Where the culture rules are strict and limiting on the contrary a very visible and remarkable phenomenon is the “kushras”. This is the name for transvestites dressed as a woman as in fact they are not. They are present at every street light asking for money. Allowed to dress up splendidly as they are men and live from voluntary contributions that are given frequently. They can earn a little by performing on (dancing) weddings, where they often uninvited appear and ask for their share. Socially “kushras” are accepted and honoured, for me a remarkable contrast with the otherwise very prude attitude towards anything that has to do with sex.
Two ends of the scale
I had two meetings with two opposites on the (in)equality scale. In both cases the similarity in the behaviour despite the difference in wealth was striking.
A Pasthun in Punjab: Kasim
As an example of the very well to do, by chance, I meet Kasim Ahmad Kahn at the Garrison Polo Club Lahore, a formidable stadium that is army property. It is here that every year, in this case on the 6 th. of September 2019 the traditional martial horse games are held, which include tent pegging. This military exercise simulates a fierce cavalry attack and is a test of horsemanship. His stables with over 60 horses and according to staff (some 30 to my estimate) are right across the road from the club. The stables are simple but maintained with great care so that the horses are kept in optimal shape.
The Pathan tribes
Kasim is Pashtun, a group of tribes living in the west of Pakistan and the east of Afghanistan, their home territory divided by the Durand Line. The British implemented a divide and conquer by splitting the area as they did so often like in Kashmir or Palestine. His hometown is Peshawar where his father owns land and they live from the income they receive from the tenants. It was during the uprising of 1857 his family sided with the British, who in turn showed their gratitude by including them in their cavalry. In 1946 tanks replaced the horses but his family has been in the army, also after the birth of Pakistan. Kasim owns two houses in Lahore and runs the stables mainly to play polo. Occasionally his staff trains children but his passion is to play and enable friends to do the same. He does not take money for playing polo.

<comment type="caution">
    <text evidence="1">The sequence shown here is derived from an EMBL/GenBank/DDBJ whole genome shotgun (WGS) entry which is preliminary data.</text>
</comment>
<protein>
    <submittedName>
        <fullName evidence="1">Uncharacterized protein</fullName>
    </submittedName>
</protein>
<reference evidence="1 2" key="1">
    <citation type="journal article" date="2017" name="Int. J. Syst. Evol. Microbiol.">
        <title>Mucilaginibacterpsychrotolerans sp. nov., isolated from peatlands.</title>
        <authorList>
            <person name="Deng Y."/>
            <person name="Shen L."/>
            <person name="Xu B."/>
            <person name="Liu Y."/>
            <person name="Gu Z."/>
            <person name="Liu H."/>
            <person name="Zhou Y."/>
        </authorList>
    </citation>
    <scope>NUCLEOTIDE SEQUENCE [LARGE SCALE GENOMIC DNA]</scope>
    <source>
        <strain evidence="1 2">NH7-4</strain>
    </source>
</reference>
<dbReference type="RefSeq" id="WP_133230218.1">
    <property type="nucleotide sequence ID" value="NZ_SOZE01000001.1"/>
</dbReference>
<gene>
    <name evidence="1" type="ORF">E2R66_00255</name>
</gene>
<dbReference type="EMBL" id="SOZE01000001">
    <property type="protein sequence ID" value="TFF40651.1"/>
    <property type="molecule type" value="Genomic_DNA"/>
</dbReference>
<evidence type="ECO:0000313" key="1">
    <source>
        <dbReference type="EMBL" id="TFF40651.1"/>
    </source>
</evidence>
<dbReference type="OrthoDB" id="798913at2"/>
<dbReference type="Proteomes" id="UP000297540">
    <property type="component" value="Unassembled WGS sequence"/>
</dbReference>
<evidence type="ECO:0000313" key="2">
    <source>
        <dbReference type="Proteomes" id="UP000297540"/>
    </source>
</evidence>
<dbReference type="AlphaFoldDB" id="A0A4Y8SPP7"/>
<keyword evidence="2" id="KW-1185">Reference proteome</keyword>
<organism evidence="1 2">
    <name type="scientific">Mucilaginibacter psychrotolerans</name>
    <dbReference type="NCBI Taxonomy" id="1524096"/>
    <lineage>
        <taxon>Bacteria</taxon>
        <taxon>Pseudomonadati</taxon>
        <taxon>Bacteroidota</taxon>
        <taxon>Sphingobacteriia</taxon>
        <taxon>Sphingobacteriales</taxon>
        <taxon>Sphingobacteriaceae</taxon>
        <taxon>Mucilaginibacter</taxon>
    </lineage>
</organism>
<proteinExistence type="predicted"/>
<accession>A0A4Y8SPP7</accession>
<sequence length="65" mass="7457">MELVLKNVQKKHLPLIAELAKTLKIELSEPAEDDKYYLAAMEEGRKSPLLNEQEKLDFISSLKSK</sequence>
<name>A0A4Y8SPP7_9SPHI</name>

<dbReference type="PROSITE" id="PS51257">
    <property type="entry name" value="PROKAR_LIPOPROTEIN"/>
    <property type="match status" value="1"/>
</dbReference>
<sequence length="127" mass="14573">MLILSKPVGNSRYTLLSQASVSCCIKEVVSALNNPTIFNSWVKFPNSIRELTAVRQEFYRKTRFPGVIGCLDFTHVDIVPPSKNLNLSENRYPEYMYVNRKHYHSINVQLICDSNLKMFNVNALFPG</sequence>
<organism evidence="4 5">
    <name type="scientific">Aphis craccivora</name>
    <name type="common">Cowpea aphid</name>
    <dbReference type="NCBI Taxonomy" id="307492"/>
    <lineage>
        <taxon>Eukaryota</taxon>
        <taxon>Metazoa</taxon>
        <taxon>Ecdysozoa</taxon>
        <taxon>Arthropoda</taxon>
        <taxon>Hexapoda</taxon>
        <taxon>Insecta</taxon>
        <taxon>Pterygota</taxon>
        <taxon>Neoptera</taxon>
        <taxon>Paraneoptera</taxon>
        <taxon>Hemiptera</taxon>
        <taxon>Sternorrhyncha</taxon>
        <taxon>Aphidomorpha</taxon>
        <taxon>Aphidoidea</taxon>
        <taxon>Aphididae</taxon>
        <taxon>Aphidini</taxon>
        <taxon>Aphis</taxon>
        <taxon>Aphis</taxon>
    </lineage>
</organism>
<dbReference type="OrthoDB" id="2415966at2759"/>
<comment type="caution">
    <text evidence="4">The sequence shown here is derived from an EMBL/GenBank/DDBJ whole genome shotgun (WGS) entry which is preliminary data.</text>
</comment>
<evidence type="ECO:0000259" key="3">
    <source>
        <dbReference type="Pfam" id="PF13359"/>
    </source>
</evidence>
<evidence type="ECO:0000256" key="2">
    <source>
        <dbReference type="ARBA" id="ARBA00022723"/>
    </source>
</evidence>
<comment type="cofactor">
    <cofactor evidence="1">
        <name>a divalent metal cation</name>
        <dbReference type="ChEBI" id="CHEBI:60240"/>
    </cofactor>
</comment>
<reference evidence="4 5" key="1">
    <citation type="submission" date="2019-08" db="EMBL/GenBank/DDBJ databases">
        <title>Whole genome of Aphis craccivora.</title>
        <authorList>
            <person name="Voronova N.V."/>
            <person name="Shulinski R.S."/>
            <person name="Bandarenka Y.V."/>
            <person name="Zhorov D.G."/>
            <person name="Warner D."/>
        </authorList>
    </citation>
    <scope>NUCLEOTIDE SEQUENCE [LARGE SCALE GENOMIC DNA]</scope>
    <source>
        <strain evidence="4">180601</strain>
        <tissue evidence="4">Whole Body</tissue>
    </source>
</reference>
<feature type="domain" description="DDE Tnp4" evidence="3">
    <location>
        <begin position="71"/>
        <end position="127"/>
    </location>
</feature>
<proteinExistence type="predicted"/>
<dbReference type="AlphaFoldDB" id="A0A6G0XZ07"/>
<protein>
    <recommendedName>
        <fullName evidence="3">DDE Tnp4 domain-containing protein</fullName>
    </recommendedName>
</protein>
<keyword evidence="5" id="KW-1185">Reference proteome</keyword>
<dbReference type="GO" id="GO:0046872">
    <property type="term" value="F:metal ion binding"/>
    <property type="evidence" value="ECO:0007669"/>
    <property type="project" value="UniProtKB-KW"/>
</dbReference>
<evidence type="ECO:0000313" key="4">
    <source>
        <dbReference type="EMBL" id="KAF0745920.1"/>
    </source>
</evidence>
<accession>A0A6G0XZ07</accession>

Mules as jeeps
His horses come from the army facility on the other side of the stadium, that is to this day breeding mules for military purposes. It is only the mules who can draw mortars and artillery in the mountains and bring supplies, the latter serve as the “jeeps” of the army in mountainous areas. With the mule breeding, a good lineage of horses is a necessity. The male horses are sold to Kasim, who in turn trains them for the polo game. “Dressage is for gentlemen” he explains “polo is for ruffians” and this shows in the way they are ridden. Polo horses are worn out at the age of around 15, the tendons give up, everything in the body is stretched. They are not killed but remain at the stables to old age.
Pakistani hospitality explained
I am warmly invited to ride his horses and at no charge. It is his pleasure to make his guest happy. As to hospitality, in general, he explains to be a guest in the house is protected. Once he gave a party and the local police made a picket in front of his house. They did not enter but were in search of someone who had been accused of criminal behaviour. No way the police would dare to enter his house, knowing this would cause a major incident. Kasim told the police the complainant could come in to settle the dispute with the person concerned but they could not reach an agreement. In the end, Kasim helped him to escape through the backdoor and told the police he was not present anymore. He had fulfilled his duties as a host and the police understood and withdrew.